What Is Rejection Sensitive Dysphoria?

Rejection Sensitive Dysphoria (RSD) is a condition that affects many individuals, particularly those who have Attention Deficit Hyperactivity Disorder (ADHD). It refers to an intense emotional response of sensitivity, pain, and distress to perceived rejection, criticism, or disappointment, regardless of whether the individual is objectively being rejected or not.

Symptoms of Rejection Sensitive Dysphoria

The symptoms of RSD can vary and may depend on the severity of the condition, but individuals with this condition typically experience some or all of the following symptoms:

  • Extreme sensitivity to criticism, disapproval or rejection.
  • Feeling emotionally overwhelmed or defensive when faced with criticism or rejection, leading to intense feelings of sadness, shame or humiliation.
  • Feeling a strong need to please others to avoid rejection or disappointment.
  • Difficulty forming or maintaining relationships due to fear of rejection or criticism.
  • Difficulty dealing with constructive criticism and feedback, which can lead to feelings of inadequacy and low self-esteem.
  • Extreme mood swings or emotional distress, especially when experiencing perceived rejection.
  • Impulsive behavior or decision making in an attempt to avoid rejection or criticism.
  • Avoiding situations or activities that may lead to rejection or disappointment.

Causes of Rejection Sensitive Dysphoria

There is no known cause for RSD, although it is commonly associated with ADHD. It is believed that the hormonal and neurotransmitter imbalances associated with ADHD may also contribute to the development of RSD. Those with RSD may also have experienced rejection or social stigma during their early childhood or adolescence, which may predispose them to the condition.

Diagnosing Rejection Sensitive Dysphoria

As RSD is associated with ADHD, it may be necessary to diagnose ADHD before diagnosing RSD. A diagnosis of RSD may be made when an individual presents with symptoms of intense emotional sensitivity and distress in response to perceived rejection or criticism. A mental health professional may also use the Diagnostic and Statistical Manual of Mental Disorders (DSM) for diagnosing RSD.

Treating Rejection Sensitive Dysphoria

There are various methods of treating RSD, including therapy, medication, and lifestyle changes. Some of the effective methods include:


Therapy is one of the most effective treatments for RSD. Cognitive-behavioral and talk therapy can help an individual learn new coping mechanisms and strategies for managing emotional distress associated with rejection or criticism. It can also help individuals learn to recognize and replace negative thoughts that contribute to the emotional response.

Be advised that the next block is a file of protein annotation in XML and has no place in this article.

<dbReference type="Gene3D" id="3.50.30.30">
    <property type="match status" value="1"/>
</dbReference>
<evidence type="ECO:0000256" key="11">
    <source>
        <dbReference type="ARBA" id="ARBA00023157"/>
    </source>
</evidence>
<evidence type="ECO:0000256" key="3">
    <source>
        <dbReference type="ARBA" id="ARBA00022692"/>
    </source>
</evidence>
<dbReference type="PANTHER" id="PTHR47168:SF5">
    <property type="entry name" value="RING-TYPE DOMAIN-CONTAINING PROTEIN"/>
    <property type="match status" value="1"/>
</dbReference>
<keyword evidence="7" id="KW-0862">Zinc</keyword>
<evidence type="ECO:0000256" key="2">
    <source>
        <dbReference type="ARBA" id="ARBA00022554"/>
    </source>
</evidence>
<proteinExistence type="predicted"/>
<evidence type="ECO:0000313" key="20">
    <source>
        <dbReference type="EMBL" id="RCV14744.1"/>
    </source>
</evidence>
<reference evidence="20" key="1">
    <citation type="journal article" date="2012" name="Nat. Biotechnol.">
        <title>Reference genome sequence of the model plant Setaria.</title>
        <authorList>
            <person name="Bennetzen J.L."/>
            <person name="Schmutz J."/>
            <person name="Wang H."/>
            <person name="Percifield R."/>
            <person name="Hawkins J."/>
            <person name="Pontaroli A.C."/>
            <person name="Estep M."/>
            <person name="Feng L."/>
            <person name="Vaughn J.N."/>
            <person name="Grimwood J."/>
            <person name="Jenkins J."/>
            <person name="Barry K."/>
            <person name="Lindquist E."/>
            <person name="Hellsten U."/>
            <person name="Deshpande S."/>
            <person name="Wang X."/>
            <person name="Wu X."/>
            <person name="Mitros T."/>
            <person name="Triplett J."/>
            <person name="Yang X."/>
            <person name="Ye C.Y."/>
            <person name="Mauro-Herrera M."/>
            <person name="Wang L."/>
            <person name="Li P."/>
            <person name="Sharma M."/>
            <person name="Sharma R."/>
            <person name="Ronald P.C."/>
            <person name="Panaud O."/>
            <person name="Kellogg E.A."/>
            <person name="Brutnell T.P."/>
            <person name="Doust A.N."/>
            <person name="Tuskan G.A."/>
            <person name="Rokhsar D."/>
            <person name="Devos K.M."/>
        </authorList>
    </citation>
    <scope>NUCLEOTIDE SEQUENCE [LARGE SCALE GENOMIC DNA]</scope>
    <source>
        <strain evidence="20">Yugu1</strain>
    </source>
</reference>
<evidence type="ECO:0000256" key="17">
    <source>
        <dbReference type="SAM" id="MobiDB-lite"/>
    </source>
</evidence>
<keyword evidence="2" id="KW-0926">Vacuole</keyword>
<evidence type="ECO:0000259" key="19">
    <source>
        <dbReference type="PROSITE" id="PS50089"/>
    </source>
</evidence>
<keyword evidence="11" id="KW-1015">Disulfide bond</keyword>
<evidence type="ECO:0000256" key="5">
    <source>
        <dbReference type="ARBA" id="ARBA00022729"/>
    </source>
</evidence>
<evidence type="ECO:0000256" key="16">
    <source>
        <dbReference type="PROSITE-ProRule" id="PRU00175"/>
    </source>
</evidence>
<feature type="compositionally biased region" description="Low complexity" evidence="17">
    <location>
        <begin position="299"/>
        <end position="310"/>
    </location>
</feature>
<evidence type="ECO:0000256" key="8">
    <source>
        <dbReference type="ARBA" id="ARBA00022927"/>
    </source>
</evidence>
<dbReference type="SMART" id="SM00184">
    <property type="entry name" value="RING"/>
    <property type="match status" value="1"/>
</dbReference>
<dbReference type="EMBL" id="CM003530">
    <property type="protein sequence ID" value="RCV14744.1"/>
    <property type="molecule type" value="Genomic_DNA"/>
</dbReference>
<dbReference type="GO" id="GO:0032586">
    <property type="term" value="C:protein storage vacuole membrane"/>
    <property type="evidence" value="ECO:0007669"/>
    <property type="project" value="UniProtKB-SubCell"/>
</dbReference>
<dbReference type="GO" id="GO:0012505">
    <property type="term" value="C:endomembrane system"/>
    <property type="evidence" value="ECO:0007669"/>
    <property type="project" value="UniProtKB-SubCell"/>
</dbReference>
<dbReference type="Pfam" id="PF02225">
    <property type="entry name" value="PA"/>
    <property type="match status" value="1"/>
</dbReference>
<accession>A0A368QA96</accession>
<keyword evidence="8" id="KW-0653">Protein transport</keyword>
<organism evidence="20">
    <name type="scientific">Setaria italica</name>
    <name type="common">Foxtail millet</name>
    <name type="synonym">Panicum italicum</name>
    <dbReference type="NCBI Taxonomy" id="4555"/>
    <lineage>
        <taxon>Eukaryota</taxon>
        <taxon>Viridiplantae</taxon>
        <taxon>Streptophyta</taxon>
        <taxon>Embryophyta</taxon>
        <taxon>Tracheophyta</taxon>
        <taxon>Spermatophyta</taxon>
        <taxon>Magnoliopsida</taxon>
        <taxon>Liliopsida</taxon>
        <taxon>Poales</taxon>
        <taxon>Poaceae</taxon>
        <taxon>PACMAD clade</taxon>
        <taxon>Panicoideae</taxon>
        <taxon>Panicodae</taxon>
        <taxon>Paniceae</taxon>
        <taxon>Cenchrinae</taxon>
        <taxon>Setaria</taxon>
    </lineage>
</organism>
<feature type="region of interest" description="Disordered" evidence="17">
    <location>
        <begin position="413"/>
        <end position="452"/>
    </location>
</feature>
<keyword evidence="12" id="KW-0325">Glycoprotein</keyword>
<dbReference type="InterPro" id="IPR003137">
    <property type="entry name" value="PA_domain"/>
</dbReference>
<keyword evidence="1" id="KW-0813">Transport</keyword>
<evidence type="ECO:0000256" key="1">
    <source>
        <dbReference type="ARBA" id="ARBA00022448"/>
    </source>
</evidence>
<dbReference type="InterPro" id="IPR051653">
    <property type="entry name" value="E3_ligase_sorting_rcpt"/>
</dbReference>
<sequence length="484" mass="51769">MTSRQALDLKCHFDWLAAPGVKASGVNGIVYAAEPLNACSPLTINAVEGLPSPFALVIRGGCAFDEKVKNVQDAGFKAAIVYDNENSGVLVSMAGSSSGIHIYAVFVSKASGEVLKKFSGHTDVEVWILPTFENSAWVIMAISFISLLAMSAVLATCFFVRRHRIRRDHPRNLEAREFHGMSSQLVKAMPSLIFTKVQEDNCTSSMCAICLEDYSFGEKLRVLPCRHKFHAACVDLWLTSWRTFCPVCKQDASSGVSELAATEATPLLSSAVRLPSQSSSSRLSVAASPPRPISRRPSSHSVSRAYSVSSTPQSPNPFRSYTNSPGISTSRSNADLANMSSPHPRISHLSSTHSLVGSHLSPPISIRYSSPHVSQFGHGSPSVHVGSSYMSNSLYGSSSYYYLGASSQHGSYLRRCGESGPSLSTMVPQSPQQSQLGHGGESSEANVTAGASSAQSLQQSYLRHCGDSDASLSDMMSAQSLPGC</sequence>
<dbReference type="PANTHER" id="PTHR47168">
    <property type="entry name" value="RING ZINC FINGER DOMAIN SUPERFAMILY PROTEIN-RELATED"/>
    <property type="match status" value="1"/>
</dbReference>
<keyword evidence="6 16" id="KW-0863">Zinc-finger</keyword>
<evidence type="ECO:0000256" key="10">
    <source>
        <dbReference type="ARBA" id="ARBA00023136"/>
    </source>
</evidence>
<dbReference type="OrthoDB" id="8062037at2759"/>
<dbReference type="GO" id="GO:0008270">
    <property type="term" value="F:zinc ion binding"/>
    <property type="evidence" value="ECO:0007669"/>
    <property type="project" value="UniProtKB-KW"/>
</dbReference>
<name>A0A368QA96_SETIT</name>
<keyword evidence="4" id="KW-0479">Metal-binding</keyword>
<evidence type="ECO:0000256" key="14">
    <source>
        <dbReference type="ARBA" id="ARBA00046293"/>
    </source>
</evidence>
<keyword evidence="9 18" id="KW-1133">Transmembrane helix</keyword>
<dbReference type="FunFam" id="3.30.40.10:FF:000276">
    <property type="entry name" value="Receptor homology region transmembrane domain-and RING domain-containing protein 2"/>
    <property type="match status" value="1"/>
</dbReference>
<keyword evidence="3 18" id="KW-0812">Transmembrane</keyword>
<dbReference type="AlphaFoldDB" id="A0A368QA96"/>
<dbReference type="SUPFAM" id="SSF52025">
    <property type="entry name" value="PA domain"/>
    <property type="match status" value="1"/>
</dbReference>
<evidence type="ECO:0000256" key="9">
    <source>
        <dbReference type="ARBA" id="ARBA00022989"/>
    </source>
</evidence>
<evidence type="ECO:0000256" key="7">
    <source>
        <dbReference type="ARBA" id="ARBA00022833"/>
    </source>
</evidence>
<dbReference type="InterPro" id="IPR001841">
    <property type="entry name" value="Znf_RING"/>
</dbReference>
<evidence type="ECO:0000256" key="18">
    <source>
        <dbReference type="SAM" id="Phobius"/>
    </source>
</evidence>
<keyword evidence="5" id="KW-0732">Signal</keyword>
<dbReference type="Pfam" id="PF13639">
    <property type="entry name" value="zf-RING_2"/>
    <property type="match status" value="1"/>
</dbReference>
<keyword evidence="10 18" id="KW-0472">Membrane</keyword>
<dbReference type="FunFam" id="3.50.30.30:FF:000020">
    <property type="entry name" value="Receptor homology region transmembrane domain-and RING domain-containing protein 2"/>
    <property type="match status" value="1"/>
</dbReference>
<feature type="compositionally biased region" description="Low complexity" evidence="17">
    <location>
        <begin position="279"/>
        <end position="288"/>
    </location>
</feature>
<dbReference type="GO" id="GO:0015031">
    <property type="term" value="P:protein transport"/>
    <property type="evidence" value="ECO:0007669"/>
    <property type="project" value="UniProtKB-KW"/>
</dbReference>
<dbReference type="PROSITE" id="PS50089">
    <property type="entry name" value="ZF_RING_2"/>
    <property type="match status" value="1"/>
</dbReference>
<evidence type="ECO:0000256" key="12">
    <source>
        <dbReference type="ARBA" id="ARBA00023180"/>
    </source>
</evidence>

Medications such as antidepressants or anti-anxiety drugs may also be prescribed in combination with therapy to help manage emotional distress associated with rejection or criticism. However, it is important to note that antidepressants are not specifically designed to treat RSD, and their effectiveness can vary widely from person to person.

Lifestyle changes

Making lifestyle changes that reduce stress and anxiety can also help manage RSD. Exercise, a healthy diet, and regular sleep patterns can all contribute to a healthier emotional and psychological state.


Rejection Sensitive Dysphoria is a complex condition that can be challenging to manage. However, with appropriate treatment and support, individuals with RSD can learn to recognize and manage their emotional responses, leading to a healthier and happier life. If you suspect that you or someone you know has RSD, it is important to seek the help of a mental health professional for an accurate diagnosis and treatment plan.


FAQs about What Is Rejection Sensitive Dysphoria

1. What are the symptoms of Rejection Sensitive Dysphoria?

Rejection Sensitive Dysphoria is a neurodivergent condition that impacts individuals who have ADHD or ADL. One of the most significant symptoms of RSD is the overwhelming fear of rejection or criticism, which can lead to physical and emotional pain. Other symptoms include low self-esteem, anxiety, and depression.

2. How is Rejection Sensitive Dysphoria managed?

Managing Rejection Sensitive Dysphoria involves a combination of medication, therapy, and lifestyle changes. Medications such as antidepressants and anti-anxiety drugs may be prescribed to manage the symptoms of RSD. Therapy can help individuals learn coping strategies, and lifestyle changes such as mindfulness, exercise, and a healthy diet can also be beneficial.

3. Who is at risk of developing Rejection Sensitive Dysphoria?

Anyone with ADHD or ADL is at risk of developing Rejection Sensitive Dysphoria. However, some individuals may be more susceptible to this condition than others. People who have experienced rejection or criticism in the past, or who have a history of mental health conditions, may be more likely to develop RSD.


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2. Adler, L. A., & Cohen, J. (2019). Diagnosis and management of attention-deficit/hyperactivity disorder in adults. JAMA, 322(13), 1315-1324.
3. Sobanski, E., & Alm, B. (2020). Attention Deficit/Hyperactivity Disorder in Adulthood. In W. Gaebel, W. A. Haschke, J. Zielasek, & P. Falkai (Eds.), The European Psychiatric Association Textbook of Psychiatry (pp. 1037-1046). Springer.